‘Grandma’ Review: Bad Granny

'Grandma'

Movie Rating:

3

‘Grandma’ was a project conceived to highlight the distinct talents of Lily Tomlin and is worth watching exclusively for her performance. She commands the screen and walks all over any actor who dares join her. It’s a wonderfully prickly turn and an amusingly barbed character that hasn’t really been seen before.

Unfortunately, the movie surrounding Tomlin often can’t live up to her stellar work. But at least she’s there to highlight what could have easily been something much more forgettable.

Tomlin stars as Elle Reid, an ex-poet and early feminist who delights in spouting off cutting insults at high speed in every direction. The film opens with her breaking up with her girlfriend (Judy Greer) after a brief four-month liaison. It’s a harsh breakup clearly designed for Elle to tear herself free before she gets deep enough to be vulnerable. From there, elle’s granddaughter Olivia (Julia Garner) pops up unannounced, recently pregnant and looking for help to pay for an abortion. Elle agrees, but doesn’t have the money herself. So she heads out to visit her few remaining friends with predictably disastrous results, plus intergenerational bonding (obviously).

The film comes from writer/director Paul Weitz, who started his career in the mainstream comedy realm with flicks like ‘American Pie’ and has been trying to ease into more indie fare ever since. His best film in that regard is likely ‘About a Boy’, which ‘Grandma’ tries to be an equivalent to in its mixture of rude comedy and warm emotion. The deliberately episodic structure matches those tones with mixed results depending on whom Tomlin’s sparring partner is in any given scene. At its low points, the film tries far too hard to tug on heartstrings and gently touch on big issues without exploring them too deeply. There’s a harsher and richer film buried somewhere in here that Weitz keeps at arm’s length through schmaltz and laughs. The latter is welcome, the former not so much.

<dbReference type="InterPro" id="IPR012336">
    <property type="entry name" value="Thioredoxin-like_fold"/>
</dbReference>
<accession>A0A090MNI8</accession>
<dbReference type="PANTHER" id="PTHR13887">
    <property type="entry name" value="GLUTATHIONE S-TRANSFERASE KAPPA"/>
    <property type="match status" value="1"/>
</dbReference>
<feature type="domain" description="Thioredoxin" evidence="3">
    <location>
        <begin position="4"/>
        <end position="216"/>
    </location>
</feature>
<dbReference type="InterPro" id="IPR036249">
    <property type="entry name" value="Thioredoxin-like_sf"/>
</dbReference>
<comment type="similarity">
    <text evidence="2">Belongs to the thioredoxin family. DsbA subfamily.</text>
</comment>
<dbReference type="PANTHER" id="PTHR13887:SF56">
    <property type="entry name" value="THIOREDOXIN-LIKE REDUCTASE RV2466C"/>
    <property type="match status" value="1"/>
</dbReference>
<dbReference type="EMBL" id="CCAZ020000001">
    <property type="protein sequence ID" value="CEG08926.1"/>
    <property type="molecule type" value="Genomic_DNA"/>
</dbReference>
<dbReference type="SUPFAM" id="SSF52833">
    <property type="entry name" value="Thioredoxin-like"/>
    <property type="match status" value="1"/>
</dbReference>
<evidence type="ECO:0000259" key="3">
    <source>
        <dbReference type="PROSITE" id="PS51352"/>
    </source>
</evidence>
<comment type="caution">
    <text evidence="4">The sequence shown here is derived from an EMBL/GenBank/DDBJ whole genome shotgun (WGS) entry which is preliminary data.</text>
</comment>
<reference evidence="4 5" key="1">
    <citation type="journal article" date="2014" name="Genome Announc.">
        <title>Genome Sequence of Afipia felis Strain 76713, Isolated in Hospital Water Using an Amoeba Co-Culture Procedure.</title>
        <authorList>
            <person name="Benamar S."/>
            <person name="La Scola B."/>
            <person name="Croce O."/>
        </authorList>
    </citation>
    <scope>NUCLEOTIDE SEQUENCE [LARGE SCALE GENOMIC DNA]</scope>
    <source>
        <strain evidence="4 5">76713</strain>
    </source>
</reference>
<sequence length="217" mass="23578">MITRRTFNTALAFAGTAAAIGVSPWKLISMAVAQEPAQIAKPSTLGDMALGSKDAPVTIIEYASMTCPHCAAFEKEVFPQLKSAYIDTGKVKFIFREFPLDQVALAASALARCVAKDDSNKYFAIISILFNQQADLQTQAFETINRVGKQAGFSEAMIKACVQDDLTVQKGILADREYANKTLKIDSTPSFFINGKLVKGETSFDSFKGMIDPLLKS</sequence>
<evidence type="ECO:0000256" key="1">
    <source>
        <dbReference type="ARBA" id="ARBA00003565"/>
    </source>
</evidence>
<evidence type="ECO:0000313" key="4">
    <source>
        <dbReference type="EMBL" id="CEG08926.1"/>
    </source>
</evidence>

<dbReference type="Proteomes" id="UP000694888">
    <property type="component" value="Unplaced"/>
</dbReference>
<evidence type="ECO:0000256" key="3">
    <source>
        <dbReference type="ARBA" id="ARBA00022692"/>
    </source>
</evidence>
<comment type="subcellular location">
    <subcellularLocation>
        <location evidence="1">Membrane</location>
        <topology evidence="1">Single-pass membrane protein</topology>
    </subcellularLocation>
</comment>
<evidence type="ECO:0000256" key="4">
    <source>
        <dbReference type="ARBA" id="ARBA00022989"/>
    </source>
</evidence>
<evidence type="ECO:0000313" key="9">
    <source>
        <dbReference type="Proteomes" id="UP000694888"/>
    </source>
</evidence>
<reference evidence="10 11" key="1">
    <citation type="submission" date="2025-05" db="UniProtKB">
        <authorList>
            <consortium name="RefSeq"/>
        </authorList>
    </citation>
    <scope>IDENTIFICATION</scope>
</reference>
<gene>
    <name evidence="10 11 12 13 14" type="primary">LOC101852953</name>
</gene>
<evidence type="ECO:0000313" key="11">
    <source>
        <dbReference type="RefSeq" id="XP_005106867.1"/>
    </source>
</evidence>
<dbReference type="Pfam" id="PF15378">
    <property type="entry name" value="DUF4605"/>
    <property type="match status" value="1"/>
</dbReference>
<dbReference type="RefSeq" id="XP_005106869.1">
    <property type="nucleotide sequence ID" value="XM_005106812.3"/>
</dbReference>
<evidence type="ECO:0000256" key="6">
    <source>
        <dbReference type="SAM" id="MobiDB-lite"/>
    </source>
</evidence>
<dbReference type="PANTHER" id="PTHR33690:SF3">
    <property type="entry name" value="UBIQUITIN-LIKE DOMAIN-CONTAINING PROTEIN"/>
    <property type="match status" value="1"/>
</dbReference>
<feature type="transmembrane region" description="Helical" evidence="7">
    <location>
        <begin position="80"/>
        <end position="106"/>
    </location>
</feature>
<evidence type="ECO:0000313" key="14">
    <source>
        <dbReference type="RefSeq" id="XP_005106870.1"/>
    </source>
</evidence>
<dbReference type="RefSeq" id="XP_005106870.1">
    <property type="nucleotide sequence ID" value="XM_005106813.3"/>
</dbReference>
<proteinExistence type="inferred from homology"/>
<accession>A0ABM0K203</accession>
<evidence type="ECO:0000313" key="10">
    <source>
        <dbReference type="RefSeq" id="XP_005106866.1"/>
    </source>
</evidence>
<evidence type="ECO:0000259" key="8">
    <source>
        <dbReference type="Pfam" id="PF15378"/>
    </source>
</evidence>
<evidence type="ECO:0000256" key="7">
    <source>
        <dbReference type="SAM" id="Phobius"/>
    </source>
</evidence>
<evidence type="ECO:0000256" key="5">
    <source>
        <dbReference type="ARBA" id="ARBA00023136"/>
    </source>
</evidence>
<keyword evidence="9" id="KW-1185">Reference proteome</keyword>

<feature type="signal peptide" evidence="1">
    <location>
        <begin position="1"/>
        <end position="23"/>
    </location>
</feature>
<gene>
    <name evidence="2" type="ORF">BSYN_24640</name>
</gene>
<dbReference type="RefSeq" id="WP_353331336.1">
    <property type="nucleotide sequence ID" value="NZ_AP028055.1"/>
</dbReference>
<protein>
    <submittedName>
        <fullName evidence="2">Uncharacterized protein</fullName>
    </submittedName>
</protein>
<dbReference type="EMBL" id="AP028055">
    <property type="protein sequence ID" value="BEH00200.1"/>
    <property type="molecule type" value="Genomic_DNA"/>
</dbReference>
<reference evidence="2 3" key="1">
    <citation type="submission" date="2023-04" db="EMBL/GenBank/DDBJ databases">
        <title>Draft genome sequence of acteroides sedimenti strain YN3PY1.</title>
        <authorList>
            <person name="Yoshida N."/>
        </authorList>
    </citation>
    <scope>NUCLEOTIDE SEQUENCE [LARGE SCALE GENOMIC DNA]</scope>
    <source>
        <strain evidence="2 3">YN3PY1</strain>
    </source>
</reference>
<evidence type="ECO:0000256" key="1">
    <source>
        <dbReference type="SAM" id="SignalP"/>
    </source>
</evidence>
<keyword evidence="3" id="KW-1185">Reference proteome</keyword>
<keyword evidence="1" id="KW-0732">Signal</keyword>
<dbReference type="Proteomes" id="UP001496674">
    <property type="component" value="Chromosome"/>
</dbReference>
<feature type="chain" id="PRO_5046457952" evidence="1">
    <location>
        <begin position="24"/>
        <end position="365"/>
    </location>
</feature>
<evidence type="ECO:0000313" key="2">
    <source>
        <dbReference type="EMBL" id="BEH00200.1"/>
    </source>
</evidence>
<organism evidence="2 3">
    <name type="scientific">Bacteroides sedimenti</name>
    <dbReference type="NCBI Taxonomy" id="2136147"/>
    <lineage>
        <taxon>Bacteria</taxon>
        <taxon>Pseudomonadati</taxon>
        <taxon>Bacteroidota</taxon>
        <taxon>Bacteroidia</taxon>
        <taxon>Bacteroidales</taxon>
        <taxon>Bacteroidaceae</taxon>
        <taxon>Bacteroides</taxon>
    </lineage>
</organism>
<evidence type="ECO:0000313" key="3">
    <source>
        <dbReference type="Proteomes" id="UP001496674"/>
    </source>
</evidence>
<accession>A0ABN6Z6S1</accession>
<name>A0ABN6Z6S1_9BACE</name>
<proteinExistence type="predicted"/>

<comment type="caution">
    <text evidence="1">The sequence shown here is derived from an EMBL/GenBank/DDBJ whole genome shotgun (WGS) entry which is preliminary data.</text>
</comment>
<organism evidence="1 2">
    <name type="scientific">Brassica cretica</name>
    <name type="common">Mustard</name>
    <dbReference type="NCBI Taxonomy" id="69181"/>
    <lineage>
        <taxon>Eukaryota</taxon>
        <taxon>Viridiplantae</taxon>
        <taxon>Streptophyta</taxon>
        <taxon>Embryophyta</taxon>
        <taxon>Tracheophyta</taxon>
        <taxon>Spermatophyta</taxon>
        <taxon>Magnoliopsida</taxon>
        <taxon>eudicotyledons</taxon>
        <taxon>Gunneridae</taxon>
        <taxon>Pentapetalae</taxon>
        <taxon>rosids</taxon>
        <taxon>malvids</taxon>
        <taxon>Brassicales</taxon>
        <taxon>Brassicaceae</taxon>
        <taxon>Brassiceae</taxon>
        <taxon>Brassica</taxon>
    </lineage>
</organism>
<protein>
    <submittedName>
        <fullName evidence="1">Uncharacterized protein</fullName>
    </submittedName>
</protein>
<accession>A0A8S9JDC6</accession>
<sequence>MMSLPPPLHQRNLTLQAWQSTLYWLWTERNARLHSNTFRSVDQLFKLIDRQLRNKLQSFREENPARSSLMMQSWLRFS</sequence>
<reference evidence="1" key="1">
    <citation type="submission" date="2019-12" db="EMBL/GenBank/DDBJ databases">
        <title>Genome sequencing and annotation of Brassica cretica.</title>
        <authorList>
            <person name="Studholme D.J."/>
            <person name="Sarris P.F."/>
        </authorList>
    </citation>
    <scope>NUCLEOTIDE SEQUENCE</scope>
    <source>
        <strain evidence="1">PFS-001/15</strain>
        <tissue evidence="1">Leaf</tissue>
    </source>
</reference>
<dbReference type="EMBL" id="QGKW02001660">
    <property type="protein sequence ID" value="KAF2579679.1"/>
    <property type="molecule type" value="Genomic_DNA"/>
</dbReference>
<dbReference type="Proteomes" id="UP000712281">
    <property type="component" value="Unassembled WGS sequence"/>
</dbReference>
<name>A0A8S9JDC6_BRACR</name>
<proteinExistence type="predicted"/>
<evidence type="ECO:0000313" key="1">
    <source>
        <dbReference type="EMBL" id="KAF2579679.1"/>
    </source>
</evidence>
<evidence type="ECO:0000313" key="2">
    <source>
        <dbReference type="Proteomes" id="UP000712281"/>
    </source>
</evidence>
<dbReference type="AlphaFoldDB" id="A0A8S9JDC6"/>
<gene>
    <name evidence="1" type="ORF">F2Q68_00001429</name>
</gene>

The best sequences can be rather wonderful, though. Julia Garner offers just the right combination of naivety and cynical intelligence to match Tomlin’s wit while still standing gracefully under her shadow. Sam Elliot has a nice sequence as one of Elle’s former lovers that starts with gentle teasing and ends with old wounds torn open. It feels like a strong short film in and of itself. Plus, when the mother between the central grandmother/granddaughter team is finally revealed to be Marcia Gay Harden, it’s clear that we’re in good hands and the bitter bickering with gooey emotions will only get stronger.

On a scene-by-scene basis, the movie can be quite strong and serves up a nice mixture of aching drama and bitter comedy. It’s only on a macro level that ‘Grandma’ feels a bit too slight and manipulative.

Still, there’s far more good than bad here. Tomlin is such an absolute delight from the first frame until the last that’s it’s almost impossible to tear your eyes from her. The character takes advantage of her comedic timing and rarely explored dramatic depths. While Weitz may sneak some sentimentality into his story, Tomlin doesn’t let any of it taint her performance. She’s always sharp and on-point, never dropping a single comedic barb or losing sight of her character’s tragically flawed core. The way Tomlin’s performance and character undercut the gooey emotional warmth at all times actually saves Weitz’s film from itself. ‘Grandma’ might not be a masterpiece, but it’s just unpredictable and honest enough to be worth a look.

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